The crew of the Grady Bunch, fishing the first two days of 2015 just outside Beaufort Inlet, may not have landed a state-record bluefin tuna, but the three men and a boy almost certainly accomplished a feat no other North Carolina saltwater crew has duplicated, two bluefin tuna that combined to weigh more than 1,500 pounds.

On Jan. 1, Pete O’Donnell of Beaufort was on the rod and brought a massive bluefin tuna to the stern where boat-owner Jason Davis, acting as first mate, harpooned the 785-pound giant. Ray Watkins of LakeRoyale was captain while Davis’ son, Hunter, took photographs.

The next day, even closer to shore, they caught a 767-pound bluefin, an unheard of back-to-back catch in North Carolina waters. Moreover, Davis’ 33-foot Grady White Express is essentially a king mackerel boat, not well-suited to decking giant tuna.

“The first day we were 3 miles out on the west side (of Cape Lookout Shoals) in 50 feet of water,” Davis said. “We hooked into the first fish at 10:30 a.m. and landed him after an hour.”

Admirers who came to the dock to see that bluefin wanted to know where the crew had fished. Davis, the 37-year-old owner of a grading business in Fuqua Varina, gave up the location.

“I told them,” he said. “We put baits (naked ballyhoo) out in the inlet because we’d marked more baitfish than I’d ever seen in my life. We were in 50 feet of water but only marking 20 feet because they were so thick.”

They trolled around Beaufort Inlet twice. “Then, we went up the beach to the corner and saw maybe 15 gannets, then all of a sudden there were maybe 150 gannets, pegging the water,” Davis said. “We drove right into the middle of them, and the reel started screaming.”

Davis had caught and released two sub-legal sized fish back in mid-December, but he hadn’t put a legal fish in his boat.

“People also say you have to have 130 (class) reels to land a bluefin, but we had 80s,” Davis said.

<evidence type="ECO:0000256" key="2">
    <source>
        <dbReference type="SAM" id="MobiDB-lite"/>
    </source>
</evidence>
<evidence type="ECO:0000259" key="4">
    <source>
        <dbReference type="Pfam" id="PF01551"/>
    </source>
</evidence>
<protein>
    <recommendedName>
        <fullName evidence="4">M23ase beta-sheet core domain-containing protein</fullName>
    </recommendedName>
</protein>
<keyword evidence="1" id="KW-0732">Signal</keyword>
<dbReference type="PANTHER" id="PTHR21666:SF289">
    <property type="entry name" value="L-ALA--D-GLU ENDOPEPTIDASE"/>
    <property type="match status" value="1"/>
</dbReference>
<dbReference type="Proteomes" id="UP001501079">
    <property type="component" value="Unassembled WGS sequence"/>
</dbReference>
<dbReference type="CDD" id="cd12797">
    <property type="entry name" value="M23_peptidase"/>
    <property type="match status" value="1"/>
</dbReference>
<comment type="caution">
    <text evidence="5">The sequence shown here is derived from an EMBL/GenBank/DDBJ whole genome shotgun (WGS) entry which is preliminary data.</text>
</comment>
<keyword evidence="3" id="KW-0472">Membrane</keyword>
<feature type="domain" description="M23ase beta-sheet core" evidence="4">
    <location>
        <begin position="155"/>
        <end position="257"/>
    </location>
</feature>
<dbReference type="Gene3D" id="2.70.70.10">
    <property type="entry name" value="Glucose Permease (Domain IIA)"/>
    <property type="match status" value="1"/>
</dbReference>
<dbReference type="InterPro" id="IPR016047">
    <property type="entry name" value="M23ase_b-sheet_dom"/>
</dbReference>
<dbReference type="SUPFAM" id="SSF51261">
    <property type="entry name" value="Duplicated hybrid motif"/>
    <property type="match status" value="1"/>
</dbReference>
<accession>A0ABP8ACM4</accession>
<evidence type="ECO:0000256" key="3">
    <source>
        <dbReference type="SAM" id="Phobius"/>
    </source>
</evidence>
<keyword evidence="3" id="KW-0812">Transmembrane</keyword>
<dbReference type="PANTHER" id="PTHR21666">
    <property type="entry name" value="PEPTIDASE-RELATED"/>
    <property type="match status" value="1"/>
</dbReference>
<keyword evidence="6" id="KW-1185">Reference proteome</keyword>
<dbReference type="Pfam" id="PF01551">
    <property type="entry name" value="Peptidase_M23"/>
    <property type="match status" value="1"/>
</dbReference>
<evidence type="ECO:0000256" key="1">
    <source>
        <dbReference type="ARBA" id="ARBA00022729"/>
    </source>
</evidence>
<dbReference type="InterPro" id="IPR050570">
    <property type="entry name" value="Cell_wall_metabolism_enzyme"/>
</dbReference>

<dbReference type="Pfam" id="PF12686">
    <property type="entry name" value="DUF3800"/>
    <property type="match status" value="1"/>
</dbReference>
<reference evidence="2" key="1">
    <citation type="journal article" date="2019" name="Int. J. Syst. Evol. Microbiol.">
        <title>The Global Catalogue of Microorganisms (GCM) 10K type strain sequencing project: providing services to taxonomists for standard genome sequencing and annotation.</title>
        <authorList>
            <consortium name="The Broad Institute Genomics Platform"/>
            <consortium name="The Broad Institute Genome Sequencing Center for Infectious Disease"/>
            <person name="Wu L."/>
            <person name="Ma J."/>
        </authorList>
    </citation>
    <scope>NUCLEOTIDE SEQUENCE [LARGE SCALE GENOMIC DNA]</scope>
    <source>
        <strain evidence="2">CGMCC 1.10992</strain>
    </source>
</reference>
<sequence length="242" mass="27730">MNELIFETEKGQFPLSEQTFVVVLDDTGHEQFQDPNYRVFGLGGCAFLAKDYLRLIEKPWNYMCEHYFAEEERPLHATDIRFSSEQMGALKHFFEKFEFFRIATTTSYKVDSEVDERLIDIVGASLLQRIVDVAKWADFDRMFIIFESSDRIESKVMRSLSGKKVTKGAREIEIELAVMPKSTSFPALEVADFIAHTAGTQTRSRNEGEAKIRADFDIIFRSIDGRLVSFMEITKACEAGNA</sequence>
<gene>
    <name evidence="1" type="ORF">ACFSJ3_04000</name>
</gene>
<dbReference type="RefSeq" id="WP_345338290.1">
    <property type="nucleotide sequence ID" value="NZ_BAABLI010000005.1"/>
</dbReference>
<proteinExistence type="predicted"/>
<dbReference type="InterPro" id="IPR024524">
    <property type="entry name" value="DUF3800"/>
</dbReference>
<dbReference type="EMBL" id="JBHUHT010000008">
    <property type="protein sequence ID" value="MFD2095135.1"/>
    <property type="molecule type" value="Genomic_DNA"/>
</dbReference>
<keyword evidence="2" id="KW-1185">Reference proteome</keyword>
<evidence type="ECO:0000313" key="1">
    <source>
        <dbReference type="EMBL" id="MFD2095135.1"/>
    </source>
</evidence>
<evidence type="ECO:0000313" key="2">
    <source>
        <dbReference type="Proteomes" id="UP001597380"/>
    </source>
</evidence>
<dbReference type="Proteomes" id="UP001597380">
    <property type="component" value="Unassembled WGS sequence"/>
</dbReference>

The fish almost spooled the reel, which carried more than 800 yards of line: a 50-foot section of 200-pound fluorocarbon leader, 300 yards of 130-pound test line, and 500 yards of Power Pro braid backing.

“Pete is only 5-foot-8 or 5-foot-9, maybe 160 pounds, but he was on the same rod for both fish,” Davis said.

After O’Donnell cranked the first bluefin within striking distance, Davis’ harpoon toss impaled the beast, and they hauled it through the tuna door onto the deck.

The next day the bite came much quicker but landing the 767-pounder required considerably more effort — and a near disaster.

“The boats were thick where we caught the first tuna,” said Davis, who was trolling four rods pulling ballyhoo with Sail skirts.  “We weren’t going there. We started trolling before we got out of the inlet.

“We had lines in the water for 5 minutes when the reel screamed. (The fish) took out 2,000 feet of line in a minute-and-a-half. It was like (we were) hooked to a sports car that had floored the gas.”

The second bluefin took 4 hours to subdue, even after they first got it to the boat in 90 minutes..

“When Pete got (it) to the boat, it came up out of the water and looked at us,” Davis said. “You could see its eyeball; this wasn’t something a tuna is supposed to do.”

The big fish then zipped under the boat and wrapped line around a propeller of one of the twin 225-HP Yamaha outboards. Watkins cut the engine, tilted the motor, and O’Donnell gave Davis some slack line. Standing on the stern, he leaned down and unwrapped the line in 4-foot seas.

“It was a miracle the line didn’t break and the tuna was still hooked,” Davis said.

That began another 2 ½ hours of fighting.

When O’Donnell reeled the fish to the boat, Davis’ first two harpoon throws bounced off the fish’s gill plate, then he hit underneath the dorsal fin and was able to haul the fish into the boat.

The first bluefin measured 117 inches and the second 110 inches.

“There was an experienced fisherman (at the dock), and I asked him the odds of getting two monster fish back to back in a 24-hour period, and he said it was a million to one,” Davis said.

Davis, who has a commercial fishing license, had to sell both fish, so neither was eligible as a possible state record, and they wound up just a little light. The state-record bluefin caught by a recreational fisherman weighed 805 pounds. It was caught Corey Schultz in 2011 off Oregon Inlet.